|53||Phillip Windley||United States||Sovrin Foundation||Aug 31, 2017|
|52||Timo Ruohomäki||Finland||Aug 31, 2017|
|51||Matti Kiviluoto||Finland||Aug 31, 2017|
|50||Endo Viires||Estonia||Professional Human Being||Aug 31, 2017|
|49||Franc Paul||South Africa||LifeQ||Aug 31, 2017|
|48||tim de winkel||Nederland||Aug 31, 2017|
|47||Sami Laine||Finland||Aug 31, 2017|
|46||Walter Palmetshofer||Austria||OKFDE||Aug 31, 2017|
|45||Vassilis Chryssos||Greece||FOSS Office||Aug 30, 2017|
|44||Dimitris Kosmidis||Greece||Aug 30, 2017|
|43||Ignasi Alcalde||Spain||EquipoCafeina.net||Aug 30, 2017|
|42||Pieter Ennes||Netherlands||Authentiq||Aug 30, 2017|
|41||Jacob Baytelman||UK||Krowdthink||Aug 30, 2017|
|40||Céline Steyer||France||Cozy Cloud||Aug 29, 2017|
|39||Yannis Kotronis||Greece||Aug 29, 2017|
|38||Michalis Vafopoulos||Greece||Aug 29, 2017|
|37||Marko Turpeinen||Finland||Aug 29, 2017|
|36||Alexandros Nousias||Greece||GFOSS-OPEN TECHNOLOGIES ALLIANCE||Aug 29, 2017|
|35||Antti Kettunen||Finland||Aug 28, 2017|
|34||Joss Langford||United Kingdom||Coelition||Aug 28, 2017|
|33||Andy Harrison||Norway||Egde Consulting||Aug 28, 2017|
|32||Freyr Ketilsson||Ice||Dattaca Labs||Aug 28, 2017|
|31||Serge KRYWYK||France||AEVATAR||Aug 28, 2017|
|30||Bala Kamallakharan||Iceland||Dattaca Labs||Aug 28, 2017|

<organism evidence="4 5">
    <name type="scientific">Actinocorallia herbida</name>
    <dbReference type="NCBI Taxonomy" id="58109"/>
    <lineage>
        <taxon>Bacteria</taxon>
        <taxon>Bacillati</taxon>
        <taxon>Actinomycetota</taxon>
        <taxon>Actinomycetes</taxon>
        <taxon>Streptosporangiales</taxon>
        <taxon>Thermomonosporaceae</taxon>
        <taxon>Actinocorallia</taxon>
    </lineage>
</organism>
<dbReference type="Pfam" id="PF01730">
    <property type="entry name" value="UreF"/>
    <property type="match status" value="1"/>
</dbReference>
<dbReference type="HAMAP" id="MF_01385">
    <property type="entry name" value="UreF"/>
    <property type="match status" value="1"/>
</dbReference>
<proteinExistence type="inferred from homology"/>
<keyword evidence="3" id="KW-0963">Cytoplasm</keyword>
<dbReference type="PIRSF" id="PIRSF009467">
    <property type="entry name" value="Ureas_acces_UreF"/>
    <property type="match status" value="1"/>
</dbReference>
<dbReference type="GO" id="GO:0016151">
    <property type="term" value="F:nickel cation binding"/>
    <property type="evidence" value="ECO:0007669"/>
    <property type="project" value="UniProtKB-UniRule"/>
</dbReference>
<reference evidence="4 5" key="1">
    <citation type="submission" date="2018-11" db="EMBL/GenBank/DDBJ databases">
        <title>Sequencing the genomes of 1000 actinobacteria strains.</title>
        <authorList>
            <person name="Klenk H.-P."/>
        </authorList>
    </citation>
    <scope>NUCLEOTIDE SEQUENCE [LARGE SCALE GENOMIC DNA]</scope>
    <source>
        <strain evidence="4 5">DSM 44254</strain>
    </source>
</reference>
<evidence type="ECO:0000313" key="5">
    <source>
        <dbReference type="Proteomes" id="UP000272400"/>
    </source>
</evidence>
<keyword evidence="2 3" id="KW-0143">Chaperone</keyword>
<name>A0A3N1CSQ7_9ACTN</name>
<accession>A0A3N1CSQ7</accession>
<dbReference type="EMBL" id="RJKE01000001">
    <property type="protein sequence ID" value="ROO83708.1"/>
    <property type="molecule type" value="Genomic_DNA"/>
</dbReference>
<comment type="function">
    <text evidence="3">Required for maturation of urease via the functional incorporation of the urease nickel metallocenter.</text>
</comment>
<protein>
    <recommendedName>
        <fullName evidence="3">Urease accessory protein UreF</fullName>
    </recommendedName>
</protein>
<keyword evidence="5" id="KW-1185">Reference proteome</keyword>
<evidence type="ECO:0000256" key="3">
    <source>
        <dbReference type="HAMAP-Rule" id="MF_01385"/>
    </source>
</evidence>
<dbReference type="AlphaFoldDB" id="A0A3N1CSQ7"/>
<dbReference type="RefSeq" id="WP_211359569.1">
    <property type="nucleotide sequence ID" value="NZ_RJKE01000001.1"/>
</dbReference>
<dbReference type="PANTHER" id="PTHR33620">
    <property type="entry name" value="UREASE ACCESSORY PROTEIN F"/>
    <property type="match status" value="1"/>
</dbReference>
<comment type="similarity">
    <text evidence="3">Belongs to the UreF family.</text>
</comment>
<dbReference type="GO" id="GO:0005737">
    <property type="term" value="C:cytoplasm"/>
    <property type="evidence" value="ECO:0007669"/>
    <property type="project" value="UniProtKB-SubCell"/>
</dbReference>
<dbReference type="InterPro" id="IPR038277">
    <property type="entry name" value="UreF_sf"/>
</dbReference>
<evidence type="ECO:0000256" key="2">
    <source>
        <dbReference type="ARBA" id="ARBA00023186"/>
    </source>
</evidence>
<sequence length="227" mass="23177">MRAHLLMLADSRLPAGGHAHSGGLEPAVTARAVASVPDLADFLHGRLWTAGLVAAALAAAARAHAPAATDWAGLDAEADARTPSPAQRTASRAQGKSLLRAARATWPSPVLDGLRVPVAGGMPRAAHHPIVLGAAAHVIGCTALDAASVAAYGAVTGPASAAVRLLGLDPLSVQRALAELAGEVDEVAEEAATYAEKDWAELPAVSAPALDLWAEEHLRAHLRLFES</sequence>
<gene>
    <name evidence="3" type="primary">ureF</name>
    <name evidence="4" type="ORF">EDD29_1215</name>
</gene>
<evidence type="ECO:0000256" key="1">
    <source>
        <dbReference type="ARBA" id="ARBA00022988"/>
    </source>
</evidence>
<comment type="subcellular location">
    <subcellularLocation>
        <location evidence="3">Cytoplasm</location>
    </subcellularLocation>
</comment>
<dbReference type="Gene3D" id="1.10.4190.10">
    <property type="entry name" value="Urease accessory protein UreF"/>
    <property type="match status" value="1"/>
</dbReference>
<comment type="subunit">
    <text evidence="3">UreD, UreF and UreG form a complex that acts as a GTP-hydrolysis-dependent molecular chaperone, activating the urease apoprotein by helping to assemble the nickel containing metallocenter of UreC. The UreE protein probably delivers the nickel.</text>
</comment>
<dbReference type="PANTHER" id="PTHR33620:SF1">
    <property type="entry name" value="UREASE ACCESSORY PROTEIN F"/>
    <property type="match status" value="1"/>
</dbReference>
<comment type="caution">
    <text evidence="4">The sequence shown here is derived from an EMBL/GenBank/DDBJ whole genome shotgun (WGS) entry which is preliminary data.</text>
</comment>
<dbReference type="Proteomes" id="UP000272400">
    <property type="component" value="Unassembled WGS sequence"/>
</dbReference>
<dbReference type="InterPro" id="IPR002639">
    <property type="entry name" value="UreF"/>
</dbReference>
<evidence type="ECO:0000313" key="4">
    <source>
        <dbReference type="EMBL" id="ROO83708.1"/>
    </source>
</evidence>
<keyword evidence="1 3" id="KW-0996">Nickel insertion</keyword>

|29||Drummond Reed||United States||Evernym||Aug 28, 2017|
|28||Colin Wallis||Estonia||Kantara Initiative, Europe||Aug 27, 2017|
|27||Mantas Zimnickas||Lithuania||Aug 27, 2017|
|26||Karine Durand-Garçon||France||Aug 27, 2017|
|25||David ROBERT||France||ÆVATAR||Aug 27, 2017|
|24||Paul Mundt||Germany||Adaptant Solutions AG||Aug 27, 2017|
|23||Kai Kuikkaniemi||Finland||Aug 26, 2017|
|22||Herve LE JOUAN||France||Privowny||Aug 26, 2017|
|21||Ludovic Dubost||France||XWiki SAS||Aug 26, 2017|
|20||Henrik Biering||Denmark||Peercraft||Aug 25, 2017|
|19||Geoff Revill||UK||Krowdthink Ltd||Aug 25, 2017|
|18||Charles Hunter||United Kingdom||Modalgo||Aug 25, 2017|
|17||David Alexander||United Kingdom||Solutions - Make the Difference||Aug 25, 2017|
|16||Philippe Régnard||France||Aug 25, 2017|
|15||Tristan Nitot||France||Cozy Cloud||Aug 25, 2017|
|14||David Dickinson||UK||i-Space Navigator||Aug 25, 2017|
|13||David Alexander||United Kingdom||Mydex Data Services Community Interest Company||Aug 25, 2017|
|12||Michele Nati||United Kingdom||London||Aug 25, 2017|
|11||Ziad WAKIM||France||KUMBU||Aug 25, 2017|
|10||Maarten Louman||Netherlands||Qiy Foundation||Aug 25, 2017|
|9||Juuso Parkkinen||Finland||Aug 25, 2017|
|8||Daniel Kaplan||France||Fing||Aug 25, 2017|
|7||Robert Madge||Switzerland||Xifrat Daten AG||Aug 25, 2017|
|6||Sille Sepp||Estonia||Aug 25, 2017|
|5||Julian Ranger||UK||digi.me||Aug 24, 2017|
|4||Paul-Olivier Dehaye||Switzerland||PersonalData.IO||Aug 24, 2017|
|3||Tanel Mällo||Estonia||Aug 24, 2017|
|2||Salla Thure||Finland||Aug 24, 2017|
|1||Antti Poikola||Finland||Aug 24, 2017|